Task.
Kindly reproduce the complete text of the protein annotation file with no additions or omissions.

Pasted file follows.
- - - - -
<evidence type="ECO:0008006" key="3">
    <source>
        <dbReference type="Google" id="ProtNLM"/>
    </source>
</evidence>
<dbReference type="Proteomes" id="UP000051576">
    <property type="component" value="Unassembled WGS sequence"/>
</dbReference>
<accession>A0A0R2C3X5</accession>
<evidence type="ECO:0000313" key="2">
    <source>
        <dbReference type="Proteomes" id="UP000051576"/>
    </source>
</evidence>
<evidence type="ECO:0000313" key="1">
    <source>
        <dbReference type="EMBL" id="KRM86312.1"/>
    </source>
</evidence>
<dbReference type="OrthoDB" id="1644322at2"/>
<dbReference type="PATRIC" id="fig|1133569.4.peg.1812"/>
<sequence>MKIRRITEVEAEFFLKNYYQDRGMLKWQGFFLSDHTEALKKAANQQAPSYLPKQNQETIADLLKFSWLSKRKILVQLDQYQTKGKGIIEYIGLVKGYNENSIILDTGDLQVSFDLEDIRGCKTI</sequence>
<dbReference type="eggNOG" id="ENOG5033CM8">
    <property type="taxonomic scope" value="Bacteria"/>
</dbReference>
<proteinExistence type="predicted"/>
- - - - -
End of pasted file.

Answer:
<evidence type="ECO:0008006" key="3">
    <source>
        <dbReference type="Google" id="ProtNLM"/>
    </source>
</evidence>
<dbReference type="Proteomes" id="UP000051576">
    <property type="component" value="Unassembled WGS sequence"/>
</dbReference>
<accession>A0A0R2C3X5</accession>
<evidence type="ECO:0000313" key="2">
    <source>
        <dbReference type="Proteomes" id="UP000051576"/>
    </source>
</evidence>
<evidence type="ECO:0000313" key="1">
    <source>
        <dbReference type="EMBL" id="KRM86312.1"/>
    </source>
</evidence>
<dbReference type="OrthoDB" id="1644322at2"/>
<dbReference type="PATRIC" id="fig|1133569.4.peg.1812"/>
<sequence>MKIRRITEVEAEFFLKNYYQDRGMLKWQGFFLSDHTEALKKAANQQAPSYLPKQNQETIADLLKFSWLSKRKILVQLDQYQTKGKGIIEYIGLVKGYNENSIILDTGDLQVSFDLEDIRGCKTI</sequence>
<dbReference type="eggNOG" id="ENOG5033CM8">
    <property type="taxonomic scope" value="Bacteria"/>
</dbReference>
<proteinExistence type="predicted"/>